The co-chair of the newly formed task force on antisemitism at Harvard University is facing backlash for signing a letter that was critical of Israel, describing the Jewish state as “a regime of apartheid” over its treatment of Palestinians.
Interim president Alan Garber announced two new “presidential task forces” on Friday that are aimed at combating antisemitism and Islamophobia and anti-Arab bias, and the choice for co-chair of the antisemitism task force, Derek J. Penslar, a professor of Jewish history at Harvard, has prompted widespread criticism.
Penslar, along with over 2,800 academics, clergy members and other public figures, signed an open letter written by the group Academics4Peace in August, before the Hamas attack on Oct. 7, that stated the Israeli government aimed to “ethnically cleanse all territories under Israeli rule of their Palestinian population,” stating “Palestinians live under a regime of apartheid.”
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Former Harvard President Lawrence H. Summers and hedge-fund billionaire Bill Ackman, a Harvard graduate, who have both been publicly critical of Harvard in recent months, expressed opposition to Penslar serving in the new role.
“@Harvard continues on the path to darkness,” Ackman posted to X following the announcement of Penslar’s promotion.
Summers said Sunday that he has “lost confidence in the determination and ability of the Harvard Corporation and Harvard leadership to maintain Harvard as a place where Jews and Israelis can flourish.”
Given Penslar’s record, Summers said “he is unsuited to leading a task force whose function is to combat what is seen by many as a serious antisemitism problem at Harvard.”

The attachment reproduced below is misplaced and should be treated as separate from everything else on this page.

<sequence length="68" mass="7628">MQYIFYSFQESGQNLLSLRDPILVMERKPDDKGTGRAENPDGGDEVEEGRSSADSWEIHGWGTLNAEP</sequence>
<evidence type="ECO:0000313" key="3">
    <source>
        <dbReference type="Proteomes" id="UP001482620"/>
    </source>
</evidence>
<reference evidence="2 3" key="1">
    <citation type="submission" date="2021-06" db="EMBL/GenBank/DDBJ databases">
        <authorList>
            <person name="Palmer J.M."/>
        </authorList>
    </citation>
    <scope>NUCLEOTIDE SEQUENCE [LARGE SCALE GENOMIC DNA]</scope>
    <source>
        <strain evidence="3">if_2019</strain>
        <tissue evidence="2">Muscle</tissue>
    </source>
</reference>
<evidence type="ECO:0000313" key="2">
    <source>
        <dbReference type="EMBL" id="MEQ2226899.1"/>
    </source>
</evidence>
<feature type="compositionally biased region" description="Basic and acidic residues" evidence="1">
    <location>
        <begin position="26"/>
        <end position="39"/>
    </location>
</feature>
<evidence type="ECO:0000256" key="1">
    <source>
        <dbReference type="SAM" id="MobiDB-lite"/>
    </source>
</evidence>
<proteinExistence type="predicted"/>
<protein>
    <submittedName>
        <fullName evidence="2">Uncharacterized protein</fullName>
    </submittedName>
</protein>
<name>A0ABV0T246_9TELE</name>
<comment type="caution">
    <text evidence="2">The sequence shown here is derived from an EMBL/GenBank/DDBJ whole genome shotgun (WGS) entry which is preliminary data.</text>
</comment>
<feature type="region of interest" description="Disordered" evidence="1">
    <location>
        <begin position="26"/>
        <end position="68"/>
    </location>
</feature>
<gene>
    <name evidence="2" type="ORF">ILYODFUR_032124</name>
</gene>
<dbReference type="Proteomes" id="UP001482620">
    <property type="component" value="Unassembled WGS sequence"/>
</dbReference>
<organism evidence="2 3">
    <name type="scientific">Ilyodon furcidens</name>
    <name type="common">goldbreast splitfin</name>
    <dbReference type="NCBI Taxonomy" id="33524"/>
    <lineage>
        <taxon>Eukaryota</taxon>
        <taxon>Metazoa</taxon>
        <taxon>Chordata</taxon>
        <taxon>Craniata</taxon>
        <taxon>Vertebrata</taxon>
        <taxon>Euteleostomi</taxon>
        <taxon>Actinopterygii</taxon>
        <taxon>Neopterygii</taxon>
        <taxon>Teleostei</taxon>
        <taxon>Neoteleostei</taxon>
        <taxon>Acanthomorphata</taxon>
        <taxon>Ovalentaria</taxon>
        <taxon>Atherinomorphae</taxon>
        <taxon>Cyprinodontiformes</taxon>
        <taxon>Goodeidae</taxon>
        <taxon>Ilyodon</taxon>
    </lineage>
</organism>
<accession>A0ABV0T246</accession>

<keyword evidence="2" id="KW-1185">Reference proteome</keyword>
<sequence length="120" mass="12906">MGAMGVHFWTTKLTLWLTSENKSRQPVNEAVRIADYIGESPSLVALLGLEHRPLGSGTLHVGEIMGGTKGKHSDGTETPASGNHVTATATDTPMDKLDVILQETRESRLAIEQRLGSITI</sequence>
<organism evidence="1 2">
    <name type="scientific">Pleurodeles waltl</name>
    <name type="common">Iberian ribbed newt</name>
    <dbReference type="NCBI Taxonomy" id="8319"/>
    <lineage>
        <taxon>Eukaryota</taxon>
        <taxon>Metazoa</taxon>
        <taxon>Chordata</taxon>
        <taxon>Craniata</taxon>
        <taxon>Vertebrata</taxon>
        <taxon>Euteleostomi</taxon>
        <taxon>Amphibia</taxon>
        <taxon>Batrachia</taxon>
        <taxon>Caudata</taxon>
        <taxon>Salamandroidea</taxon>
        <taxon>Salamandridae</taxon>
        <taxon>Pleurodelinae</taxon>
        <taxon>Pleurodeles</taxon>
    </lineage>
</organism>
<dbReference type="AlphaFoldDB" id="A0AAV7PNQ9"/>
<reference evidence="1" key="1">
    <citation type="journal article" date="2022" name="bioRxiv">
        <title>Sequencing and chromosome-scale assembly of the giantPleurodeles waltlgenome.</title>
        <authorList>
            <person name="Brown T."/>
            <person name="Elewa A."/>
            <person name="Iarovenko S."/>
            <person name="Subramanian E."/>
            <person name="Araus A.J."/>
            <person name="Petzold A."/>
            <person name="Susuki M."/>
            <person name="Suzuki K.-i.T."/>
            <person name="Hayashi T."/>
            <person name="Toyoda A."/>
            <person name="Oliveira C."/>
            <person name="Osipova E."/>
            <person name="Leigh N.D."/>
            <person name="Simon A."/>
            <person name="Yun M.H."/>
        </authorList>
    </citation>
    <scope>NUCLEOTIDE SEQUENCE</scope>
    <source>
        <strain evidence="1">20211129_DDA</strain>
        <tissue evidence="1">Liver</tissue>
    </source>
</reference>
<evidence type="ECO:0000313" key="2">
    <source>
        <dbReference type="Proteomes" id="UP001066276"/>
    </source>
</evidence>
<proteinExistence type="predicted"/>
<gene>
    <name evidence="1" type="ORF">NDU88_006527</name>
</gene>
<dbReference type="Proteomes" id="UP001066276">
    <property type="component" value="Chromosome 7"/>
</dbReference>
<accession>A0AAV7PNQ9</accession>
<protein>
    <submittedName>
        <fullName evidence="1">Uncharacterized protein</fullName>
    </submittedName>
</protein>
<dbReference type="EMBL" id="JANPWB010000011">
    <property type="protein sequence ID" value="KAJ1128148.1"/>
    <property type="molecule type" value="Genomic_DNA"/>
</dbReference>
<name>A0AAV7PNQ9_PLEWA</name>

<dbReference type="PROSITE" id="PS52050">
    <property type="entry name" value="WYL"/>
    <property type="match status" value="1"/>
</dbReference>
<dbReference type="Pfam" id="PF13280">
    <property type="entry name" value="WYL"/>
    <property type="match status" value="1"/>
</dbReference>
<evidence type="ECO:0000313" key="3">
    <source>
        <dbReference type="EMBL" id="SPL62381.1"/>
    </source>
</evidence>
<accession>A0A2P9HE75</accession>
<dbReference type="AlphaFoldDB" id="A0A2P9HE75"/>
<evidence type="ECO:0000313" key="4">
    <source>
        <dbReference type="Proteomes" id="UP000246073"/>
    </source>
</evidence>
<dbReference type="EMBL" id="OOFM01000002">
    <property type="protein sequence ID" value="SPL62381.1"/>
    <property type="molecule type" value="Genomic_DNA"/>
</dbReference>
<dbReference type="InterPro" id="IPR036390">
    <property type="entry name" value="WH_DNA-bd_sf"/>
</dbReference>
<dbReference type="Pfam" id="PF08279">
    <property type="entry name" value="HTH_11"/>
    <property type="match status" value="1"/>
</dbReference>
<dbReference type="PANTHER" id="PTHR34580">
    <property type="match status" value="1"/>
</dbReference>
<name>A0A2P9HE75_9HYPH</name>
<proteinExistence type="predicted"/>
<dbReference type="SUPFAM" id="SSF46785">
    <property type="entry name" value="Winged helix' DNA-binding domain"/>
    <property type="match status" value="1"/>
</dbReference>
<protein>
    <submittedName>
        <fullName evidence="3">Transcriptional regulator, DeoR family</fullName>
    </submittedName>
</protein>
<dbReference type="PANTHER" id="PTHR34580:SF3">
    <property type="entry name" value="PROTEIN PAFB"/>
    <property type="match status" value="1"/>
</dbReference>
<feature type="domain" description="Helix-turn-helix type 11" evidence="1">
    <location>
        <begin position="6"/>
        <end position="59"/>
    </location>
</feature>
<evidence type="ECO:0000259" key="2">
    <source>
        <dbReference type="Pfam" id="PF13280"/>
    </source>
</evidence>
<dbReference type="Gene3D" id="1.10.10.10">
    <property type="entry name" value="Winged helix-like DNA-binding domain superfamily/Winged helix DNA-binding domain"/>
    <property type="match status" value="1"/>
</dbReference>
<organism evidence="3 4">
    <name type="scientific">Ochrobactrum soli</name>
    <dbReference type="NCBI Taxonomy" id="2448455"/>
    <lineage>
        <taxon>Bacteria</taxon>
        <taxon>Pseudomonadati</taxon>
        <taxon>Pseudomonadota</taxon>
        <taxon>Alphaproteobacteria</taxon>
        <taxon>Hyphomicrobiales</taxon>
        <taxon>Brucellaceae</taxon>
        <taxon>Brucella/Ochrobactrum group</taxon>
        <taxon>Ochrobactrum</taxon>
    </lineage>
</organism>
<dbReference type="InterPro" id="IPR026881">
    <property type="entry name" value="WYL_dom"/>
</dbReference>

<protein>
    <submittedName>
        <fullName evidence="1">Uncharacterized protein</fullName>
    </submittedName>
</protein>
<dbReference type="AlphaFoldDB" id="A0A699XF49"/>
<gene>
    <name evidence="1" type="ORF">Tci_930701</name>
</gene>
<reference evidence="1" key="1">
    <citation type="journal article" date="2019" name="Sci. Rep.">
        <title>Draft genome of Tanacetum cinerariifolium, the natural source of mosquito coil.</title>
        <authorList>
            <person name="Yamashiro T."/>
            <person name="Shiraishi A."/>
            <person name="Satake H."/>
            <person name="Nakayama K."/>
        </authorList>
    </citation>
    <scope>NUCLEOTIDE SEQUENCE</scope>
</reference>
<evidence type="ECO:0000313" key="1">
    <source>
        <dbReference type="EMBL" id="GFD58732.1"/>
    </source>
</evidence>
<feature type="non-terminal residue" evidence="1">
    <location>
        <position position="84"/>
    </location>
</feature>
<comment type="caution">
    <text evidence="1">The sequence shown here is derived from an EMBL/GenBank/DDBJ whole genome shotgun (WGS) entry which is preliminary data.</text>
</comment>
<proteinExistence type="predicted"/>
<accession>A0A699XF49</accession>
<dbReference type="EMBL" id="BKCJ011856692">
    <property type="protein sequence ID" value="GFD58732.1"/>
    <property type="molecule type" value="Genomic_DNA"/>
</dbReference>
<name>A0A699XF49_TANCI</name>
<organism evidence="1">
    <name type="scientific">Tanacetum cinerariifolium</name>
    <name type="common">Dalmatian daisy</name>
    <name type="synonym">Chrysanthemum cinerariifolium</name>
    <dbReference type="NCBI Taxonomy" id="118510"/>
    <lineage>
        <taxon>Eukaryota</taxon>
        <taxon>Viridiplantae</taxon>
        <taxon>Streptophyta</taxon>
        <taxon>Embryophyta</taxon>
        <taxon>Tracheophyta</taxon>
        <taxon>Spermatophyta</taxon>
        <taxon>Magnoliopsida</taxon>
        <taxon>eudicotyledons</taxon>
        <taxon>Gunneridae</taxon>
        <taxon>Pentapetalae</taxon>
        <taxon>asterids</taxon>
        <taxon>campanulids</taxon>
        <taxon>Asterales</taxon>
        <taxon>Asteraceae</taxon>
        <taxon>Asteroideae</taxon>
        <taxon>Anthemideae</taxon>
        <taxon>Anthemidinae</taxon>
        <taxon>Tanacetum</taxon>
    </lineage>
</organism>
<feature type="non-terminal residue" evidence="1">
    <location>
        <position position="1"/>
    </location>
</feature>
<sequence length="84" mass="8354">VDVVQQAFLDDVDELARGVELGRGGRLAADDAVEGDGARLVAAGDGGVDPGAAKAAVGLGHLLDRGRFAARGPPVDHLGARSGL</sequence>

In a statement to Fox News Digital, a Harvard spokesperson insisted, “Professor Derek Penslar is a renowned scholar of modern Jewish and Israeli history who is highly regarded as a leading authority in his field. He is widely respected across the Harvard community as someone who approaches his research and teaching with open-mindedness and respect for conflicting points of view and approaching difficult issues with care and reason.”
The spokesperson added, “He is deeply committed to tackling antisemitism and improving the experience of Jewish students at Harvard.”
In a separate statement, Penslar noted, “I am honored to be part of the Harvard community and am dedicated to the education and well-being of our students. I see in the Task Force on antisemitism an important opportunity to determine the nature and extent of antisemitism and more subtle forms of social exclusion that affect Jewish students at Harvard. Only with this information in hand can Harvard implement effective policies that will improve Jewish student life on campus.”
Anti-Defamation League CEO Jonathan Greenblatt wrote on X that the move by Harvard was a lesson “in how NOT to combat antisemitism.”
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Academics4Peace published another letter in December calling for an “immediate and lasting ceasefire” that included a hostage-prisoner exchange and urgent humanitarian aid to Gaza, which Penslar did not sign.
Harvard organized the task force after it was harshly criticized for its response to antisemitism on campus following the October 7 terrorist attack by Hamas that left at least 1,200 Israelis dead.
Former university president Claudine Gay resigned earlier this month after she offered vague answers at a Congressional hearing on antisemitism where she was repeatedly asked about whether calls for genocide against Jewish people on campus qualifies as a violation of Harvard’s rules against bullying and harassment. She was later hit with multiple accusations of plagiarism throughout her academic career.
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